Just before I started travelling few weeks ago, we finally agreed to go for a new computer, and it was a project by itself.  We both wanted to get something as frugal as possible, due to the fast technological changes.  So, with that in mind, we researched all possible combinations and narrowed down to few.  On the day of our shopping, we told our son, "Chris, get ready; we are going to buy a new computer for maama." 

Immediately, he shot back, "We should buy a Mac."  

On our way to the store, I thought about his suggestion, and thought it was a reasonable suggestion and I did not think about buying a Mac (due to price constraints).  Finally, I thought about long term, usability, technology, coolness, etc., and had to agree that Mac was a brilliant idea.  I later conveyed this with my wife and we walked over to the Mac section.  The sales agent gave us a good demo of the Mac.  Later, we asked for some private time and did our research on Mac, at the store itself.  Both my wife and I, we liked it and my wife decided to go for a desktop instead.  

We finally bought the imac 21.5 inch computer and took it home with us.  The sales agent pushed us hard to buy the service plan, but we finally decided not to buy the service plan.  The chances of something going wrong for such a device during the initial years are very low, and we did not want to waste $$ on service plan.  These days, they sell us service plan even if we buy a pencil!  Here is an image of what we got:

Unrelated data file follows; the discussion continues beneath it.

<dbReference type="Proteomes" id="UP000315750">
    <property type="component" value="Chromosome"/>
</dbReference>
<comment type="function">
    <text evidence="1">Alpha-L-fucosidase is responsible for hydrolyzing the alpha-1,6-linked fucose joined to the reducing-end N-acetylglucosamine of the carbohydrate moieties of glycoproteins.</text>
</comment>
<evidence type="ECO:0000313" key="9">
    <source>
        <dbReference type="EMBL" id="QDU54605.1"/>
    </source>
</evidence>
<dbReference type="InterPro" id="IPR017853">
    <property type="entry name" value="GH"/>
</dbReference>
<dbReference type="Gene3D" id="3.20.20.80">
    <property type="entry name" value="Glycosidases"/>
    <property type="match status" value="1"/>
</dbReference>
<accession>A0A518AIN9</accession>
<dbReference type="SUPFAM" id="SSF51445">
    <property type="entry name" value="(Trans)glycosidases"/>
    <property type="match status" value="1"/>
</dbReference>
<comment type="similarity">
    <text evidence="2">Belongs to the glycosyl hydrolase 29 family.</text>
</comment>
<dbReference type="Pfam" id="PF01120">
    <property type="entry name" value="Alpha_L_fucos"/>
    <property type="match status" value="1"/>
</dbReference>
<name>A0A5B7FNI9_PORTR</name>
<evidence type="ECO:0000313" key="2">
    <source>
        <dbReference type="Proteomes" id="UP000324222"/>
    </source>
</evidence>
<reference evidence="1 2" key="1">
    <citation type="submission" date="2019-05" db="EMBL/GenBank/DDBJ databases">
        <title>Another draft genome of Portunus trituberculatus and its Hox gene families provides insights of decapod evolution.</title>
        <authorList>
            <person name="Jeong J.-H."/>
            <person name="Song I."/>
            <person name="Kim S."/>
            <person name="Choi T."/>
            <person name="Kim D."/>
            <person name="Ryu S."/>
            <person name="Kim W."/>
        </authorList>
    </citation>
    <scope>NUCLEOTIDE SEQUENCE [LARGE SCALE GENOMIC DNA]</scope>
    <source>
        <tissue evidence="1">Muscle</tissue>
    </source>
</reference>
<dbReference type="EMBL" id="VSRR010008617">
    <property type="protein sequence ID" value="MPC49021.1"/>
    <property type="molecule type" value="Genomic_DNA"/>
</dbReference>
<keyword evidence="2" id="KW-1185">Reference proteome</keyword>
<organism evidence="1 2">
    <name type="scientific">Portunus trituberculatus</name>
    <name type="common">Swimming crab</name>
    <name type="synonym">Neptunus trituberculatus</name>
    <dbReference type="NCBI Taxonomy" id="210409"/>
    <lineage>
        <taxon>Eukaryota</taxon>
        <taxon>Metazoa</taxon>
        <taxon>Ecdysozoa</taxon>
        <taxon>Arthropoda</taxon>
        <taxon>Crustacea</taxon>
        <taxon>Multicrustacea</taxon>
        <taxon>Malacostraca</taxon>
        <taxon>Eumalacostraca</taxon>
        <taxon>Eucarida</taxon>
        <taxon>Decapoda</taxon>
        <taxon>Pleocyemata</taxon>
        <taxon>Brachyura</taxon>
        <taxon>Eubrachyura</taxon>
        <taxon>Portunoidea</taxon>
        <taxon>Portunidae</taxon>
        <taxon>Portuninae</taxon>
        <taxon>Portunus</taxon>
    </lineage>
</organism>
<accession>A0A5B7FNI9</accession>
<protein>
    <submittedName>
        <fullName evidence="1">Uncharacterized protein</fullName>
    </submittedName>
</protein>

Once home, it was easy to set up - wireless keyboard and mouse.  No CPU (it's built into the monitor itself). The design is slick.  For the first few days, I took it for a test drive and found to be in a new world.  Picture clarity is superb.  Programs are simple and intuitive.  No virus attack on Mac, etc.  Even though my wife has not asked me yet, I think it's my job to find reasonable programs (since I technically work in the Tech world).  And those programs should be free - I am trying to be as cost effective as possible.  Why pay when something is available for free?   

Now, after few weeks of Mac, usage, my wife is a pro on it, and absolutely loves the Mac experience.  She now looks down at me when I use my Lenovo Thinkpad with windows.  She even teases me that I am in an old world.  Yes, that is true, but I don't have much of a choice.  

Whenever I comment something good about the Mac, Chris asks, "Whose idea was it to buy a Mac?" and I have already answered that question a hundred times now.  He still keeps asking and wants to take the credit - looks like I will be doing this for ever.  

By the way, here's my research summary:  

1. Firefox
Replaces Internet Explorer and Safari
Safari is a very solid web browser out of the box, but it’s not nearly as extensible or useful as Firefox. With add-ons like Book Burro, FareFirst, and Package Mapping, plus the speed and reliability. 

2. Quicksilver
Unique but useful (productivity)
Quicksilver lets you set almost anything you can imagine in Mac OS as a keyboard shortcut. This allows to do things like start iTunes and have it auto-play a specific podcast with a specific keyboard shortcut. It’s a bit complicated at first, but once you get used to it, it makes you feel massively productive and it becomes almost an essential part of the OS.

3. Thunderbird
Replaces Mail
For most purposes, the default Mac OS Mail does the trick, but Thunderbird essential because it allows features like auto-replying to certain kinds of messages and far better IMAP support, and it’s faster, too.